Some progress is being made on the education front — Olive-Harvey College has introduced a cannabis dispensary operations curriculum, for example — but the biggest barrier to women holding positions of power in the cannabis industry is the same obstacle they and other minorities have faced since time immemorial: they don’t have the funding.
“It’s not that women aren’t interested in being operators, they lack access to capital,” said Seke Ballard, CEO and founder of Good Tree Capital, which is solely focused on providing loans to cannabis companies.
Cannabis is an incredibly capital-intensive industry, Ballard said, but banks, which provide lending capital to 70% of small businesses, are sitting on the sidelines, creating a gaping funding hole.
Unless a person has wealth of their own to draw on, they need to turn to private lenders, many of whom aren’t interested in financing operators of color or women, said Ballard. Other private financiers often charge predatory interest rates or insist on an equity stake in the company, knowing they have a desperate, captive audience, he added.
Amanda Fox, who co-owns a number of dispensaries in Colorado, told the committee she and her husband had to present their business plan more than 200 times before reeling in a single deep-pocketed investor.
“Raising money is a full-time job,” she said, and that was for a pair of seasoned entrepreneurs with a track record of successful startups.
Coming from a state with a head start in the cannabis industry, Fox shared a pair of sobering statistics: only 2% of marijuana growers in Colorado are women, and only 10% of cannabis executives are female.
“Women have struggled. When I first started, there were a lot of females in the business,” she said, but today there are virtually none. “Cannabis is quickly becoming a male-dominated space.”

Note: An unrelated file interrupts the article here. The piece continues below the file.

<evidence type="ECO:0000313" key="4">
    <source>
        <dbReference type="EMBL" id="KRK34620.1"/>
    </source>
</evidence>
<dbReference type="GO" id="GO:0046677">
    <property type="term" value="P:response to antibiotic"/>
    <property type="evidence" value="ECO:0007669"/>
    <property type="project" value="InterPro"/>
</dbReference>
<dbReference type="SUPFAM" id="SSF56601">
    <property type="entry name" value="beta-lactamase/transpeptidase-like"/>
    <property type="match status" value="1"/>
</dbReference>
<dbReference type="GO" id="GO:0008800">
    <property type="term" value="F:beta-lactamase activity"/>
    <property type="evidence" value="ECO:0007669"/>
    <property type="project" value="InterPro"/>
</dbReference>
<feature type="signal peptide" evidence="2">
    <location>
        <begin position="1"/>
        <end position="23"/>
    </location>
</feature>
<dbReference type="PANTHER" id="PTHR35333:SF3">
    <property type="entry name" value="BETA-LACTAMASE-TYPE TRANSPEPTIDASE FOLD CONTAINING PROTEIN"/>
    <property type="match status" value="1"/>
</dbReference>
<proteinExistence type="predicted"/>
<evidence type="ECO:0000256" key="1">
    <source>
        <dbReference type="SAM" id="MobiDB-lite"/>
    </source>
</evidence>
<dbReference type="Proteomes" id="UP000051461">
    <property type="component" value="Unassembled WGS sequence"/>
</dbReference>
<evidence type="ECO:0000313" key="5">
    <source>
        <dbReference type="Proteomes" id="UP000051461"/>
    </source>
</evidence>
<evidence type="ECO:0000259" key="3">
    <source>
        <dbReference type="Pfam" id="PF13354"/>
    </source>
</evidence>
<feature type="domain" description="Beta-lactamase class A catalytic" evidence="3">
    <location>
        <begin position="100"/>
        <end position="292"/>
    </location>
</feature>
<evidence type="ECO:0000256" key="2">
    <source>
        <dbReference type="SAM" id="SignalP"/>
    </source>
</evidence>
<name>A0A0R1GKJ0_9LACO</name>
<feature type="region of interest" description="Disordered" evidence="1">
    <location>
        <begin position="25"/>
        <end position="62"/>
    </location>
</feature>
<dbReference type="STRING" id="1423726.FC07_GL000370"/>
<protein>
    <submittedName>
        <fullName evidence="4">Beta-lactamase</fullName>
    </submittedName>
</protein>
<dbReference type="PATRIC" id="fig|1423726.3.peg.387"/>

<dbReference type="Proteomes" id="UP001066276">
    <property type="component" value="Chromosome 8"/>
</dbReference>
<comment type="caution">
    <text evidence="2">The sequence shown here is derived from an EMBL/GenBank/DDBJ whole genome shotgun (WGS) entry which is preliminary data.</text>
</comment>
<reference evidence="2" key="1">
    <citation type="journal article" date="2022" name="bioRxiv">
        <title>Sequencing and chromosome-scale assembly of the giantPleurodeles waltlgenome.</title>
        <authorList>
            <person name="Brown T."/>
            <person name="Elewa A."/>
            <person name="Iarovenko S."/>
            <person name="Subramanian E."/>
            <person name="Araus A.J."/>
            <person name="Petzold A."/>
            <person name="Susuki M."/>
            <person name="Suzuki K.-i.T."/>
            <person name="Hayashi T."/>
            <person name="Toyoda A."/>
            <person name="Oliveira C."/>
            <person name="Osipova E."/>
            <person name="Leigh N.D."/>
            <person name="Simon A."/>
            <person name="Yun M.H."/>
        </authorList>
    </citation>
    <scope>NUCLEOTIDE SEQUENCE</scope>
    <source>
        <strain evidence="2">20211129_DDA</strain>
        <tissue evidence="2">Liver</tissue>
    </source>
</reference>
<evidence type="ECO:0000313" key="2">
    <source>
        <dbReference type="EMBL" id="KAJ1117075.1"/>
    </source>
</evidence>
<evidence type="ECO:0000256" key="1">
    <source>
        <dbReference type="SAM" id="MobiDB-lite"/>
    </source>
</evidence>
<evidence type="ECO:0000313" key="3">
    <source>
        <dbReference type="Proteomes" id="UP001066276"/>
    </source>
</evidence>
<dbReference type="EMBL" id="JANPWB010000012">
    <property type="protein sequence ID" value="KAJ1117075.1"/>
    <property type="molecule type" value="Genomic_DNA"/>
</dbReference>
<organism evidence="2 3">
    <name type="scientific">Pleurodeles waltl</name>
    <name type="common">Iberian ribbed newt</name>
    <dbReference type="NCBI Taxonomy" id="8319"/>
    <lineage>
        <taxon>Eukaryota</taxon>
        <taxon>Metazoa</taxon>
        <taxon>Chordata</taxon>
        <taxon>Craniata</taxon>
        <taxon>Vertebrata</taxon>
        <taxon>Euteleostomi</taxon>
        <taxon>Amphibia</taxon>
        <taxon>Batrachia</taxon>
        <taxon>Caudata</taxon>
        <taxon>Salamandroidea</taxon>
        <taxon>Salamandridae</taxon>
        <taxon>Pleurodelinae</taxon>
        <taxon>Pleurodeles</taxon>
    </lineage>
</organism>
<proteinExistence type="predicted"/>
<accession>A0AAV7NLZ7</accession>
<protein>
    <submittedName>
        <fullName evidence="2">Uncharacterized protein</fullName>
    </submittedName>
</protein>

What gets lost is the same thing that gets lost every time women are excluded, she said: the female perspective.
“Men and women are different,” Fox said, down to the way they react to strains of cannabis. “Women need to have a seat at the table and we need to be at the head of the table.”
Getting the seat is just the first hurdle to clear. Keeping it will be perhaps the greater challenge.
Illinois’ law was written in such a way to give “bonus points” to social equity license applicants — those who either live in a designated “disproportionally impacted area,” have a low-level drug record or have a close relative with one, or are able to prove that employees hired meet those criteria.
Hundreds of social equity applicants, many of them with women at the helm, are in the running for the next round of licenses to be awarded in May. But how many of those women and minorities are being used as “fronts” for companies that will eventually wind up in the hands of white men? That’s the question council members asked of nearly every speaker at the hearing, a question no one could sufficiently answer.
At the end of hours of testimony and public comment, only one of the hearing’s initial goals had been met, in that barriers had been thoroughly identified. But solutions were scant. Should the council propose a public bank to provide low-interest loans? Clear the way for cannabis street vendors in order to decrease the price of entry? Mandate licensees maintain diversity in their executive staff? Action isn’t likely to come soon enough to assist this first wave of applicants.
Meanwhile, women like Eva Hernandez — “Strong women who are prepared and capable, women who aren’t merely a front,” she said — wait.
They wait to see whether they’ll have an opportunity to prove themselves, or whether the most powerful female force in the cannabis industry remains the plant itself.